Then get ready to enjoy the tastiest, juiciest turkey ever!
My favorite brining recipe, so far... is from Alton Brown's Good Eats show.

Alton Brown's Brined Turkey

1 (14-16 lb) whole turkey, frozen
For the Brine:
1 cup kosher salt
1/2 cup light brown sugar
1 gallon vegetable stock
1 tablespoon black peppercorns
1 1/2 teaspoons allspice berries
1 1/2 teaspoons chopped candied ginger
1 gallon water, heavily iced
For the Aromatics:
1 red apple, sliced
1/2 onions, sliced
1 cinnamon stick
1 cup water
4 sprigs rosemary
6 leaves sage
canola oil

2 to 3 days before roasting: Begin thawing the turkey in the refrigerator or in a cooler kept at 38 degrees F.
Combine the vegetable stock, salt, brown sugar, peppercorns, allspice berries, and candied ginger in a large stockpot over medium-high heat. Stir occasionally to dissolve solids and bring to a boil. Then remove the brine from the heat, cool to room temperature, and refrigerate. The night before you'd like to eat: Combine the brine, water and ice in the 5-gallon bucket. Place the thawed turkey (with innards removed) breast side down in brine. If necessary, weigh down the bird to ensure it is fully immersed, cover, and refrigerate or set in cool area for 8 to 16 hours, turning the bird once half way through brining. Preheat the oven to 500 degrees F. Remove the bird from brine and rinse inside and out with cold water. Discard the brine. Place the bird on rack of roasting pan and pat dry with paper towels. Combine the apple, onion, cinnamon stick, and 1 cup of water in a microwave safe dish and microwave on high for 5 minutes. Add steeped aromatics to the turkey's cavity along with the rosemary and sage. Tuck the wings underneath the bird and coat the skin liberally with canola oil. Roast the turkey on lowest level of the oven at 500 degrees F for 30 minutes. Insert a probe thermometer into thickest part of the breast and reduce the oven temperature to 350 degrees F. Set the thermometer alarm (if available) to 161 degrees F. A 14 to 16 pound bird should require a total of 2 to 2 1/2 hours of roasting. Let the turkey rest, loosely covered with foil or a large mixing bowl for 15 minutes before carving.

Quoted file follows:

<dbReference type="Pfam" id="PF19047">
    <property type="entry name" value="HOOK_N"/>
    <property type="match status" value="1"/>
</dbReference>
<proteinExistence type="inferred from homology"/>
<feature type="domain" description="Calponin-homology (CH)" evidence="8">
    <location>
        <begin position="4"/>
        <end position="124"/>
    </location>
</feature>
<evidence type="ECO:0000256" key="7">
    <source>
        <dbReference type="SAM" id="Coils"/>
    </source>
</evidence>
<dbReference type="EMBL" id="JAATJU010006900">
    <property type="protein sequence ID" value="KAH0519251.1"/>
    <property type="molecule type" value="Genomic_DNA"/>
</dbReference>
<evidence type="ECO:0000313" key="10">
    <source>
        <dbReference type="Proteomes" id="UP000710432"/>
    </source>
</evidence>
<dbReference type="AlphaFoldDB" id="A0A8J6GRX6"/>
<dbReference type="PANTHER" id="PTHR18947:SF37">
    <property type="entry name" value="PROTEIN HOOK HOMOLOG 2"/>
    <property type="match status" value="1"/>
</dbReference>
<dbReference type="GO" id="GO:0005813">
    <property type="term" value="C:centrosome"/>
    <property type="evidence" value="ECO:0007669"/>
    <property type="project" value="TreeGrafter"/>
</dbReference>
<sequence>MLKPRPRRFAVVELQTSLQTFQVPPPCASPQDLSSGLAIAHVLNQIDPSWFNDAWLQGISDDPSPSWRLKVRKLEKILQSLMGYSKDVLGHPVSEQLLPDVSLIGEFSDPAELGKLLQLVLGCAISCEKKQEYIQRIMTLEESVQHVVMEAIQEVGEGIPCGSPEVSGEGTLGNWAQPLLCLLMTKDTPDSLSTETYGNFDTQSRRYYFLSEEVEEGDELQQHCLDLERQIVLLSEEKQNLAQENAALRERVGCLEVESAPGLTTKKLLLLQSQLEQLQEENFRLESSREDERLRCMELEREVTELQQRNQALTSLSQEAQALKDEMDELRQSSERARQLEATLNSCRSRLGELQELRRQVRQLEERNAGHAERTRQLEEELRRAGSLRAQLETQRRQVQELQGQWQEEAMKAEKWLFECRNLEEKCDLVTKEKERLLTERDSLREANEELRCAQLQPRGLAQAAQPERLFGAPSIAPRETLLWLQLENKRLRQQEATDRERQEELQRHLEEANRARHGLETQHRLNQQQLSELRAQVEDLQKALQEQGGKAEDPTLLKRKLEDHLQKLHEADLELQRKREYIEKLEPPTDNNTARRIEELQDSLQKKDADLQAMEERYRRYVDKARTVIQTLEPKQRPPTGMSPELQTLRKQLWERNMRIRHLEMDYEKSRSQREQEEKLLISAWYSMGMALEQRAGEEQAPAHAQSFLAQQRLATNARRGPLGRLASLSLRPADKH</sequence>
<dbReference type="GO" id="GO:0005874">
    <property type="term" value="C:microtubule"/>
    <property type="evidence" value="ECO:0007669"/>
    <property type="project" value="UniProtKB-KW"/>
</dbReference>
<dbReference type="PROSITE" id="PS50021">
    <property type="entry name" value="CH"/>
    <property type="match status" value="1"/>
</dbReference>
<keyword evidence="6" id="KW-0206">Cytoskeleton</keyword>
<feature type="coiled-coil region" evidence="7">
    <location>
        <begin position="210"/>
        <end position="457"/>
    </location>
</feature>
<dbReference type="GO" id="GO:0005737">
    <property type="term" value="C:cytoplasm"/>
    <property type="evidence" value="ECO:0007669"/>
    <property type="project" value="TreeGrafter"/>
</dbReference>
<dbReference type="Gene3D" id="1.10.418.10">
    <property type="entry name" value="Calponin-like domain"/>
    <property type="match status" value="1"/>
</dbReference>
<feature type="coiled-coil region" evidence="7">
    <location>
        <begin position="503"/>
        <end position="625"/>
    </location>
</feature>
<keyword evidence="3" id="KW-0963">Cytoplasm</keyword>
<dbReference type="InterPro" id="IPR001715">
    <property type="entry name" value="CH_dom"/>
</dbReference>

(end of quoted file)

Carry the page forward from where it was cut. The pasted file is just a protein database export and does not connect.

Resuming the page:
1 comment:

  1. I've never been brave enough to do the brining Best wishes to you and your family.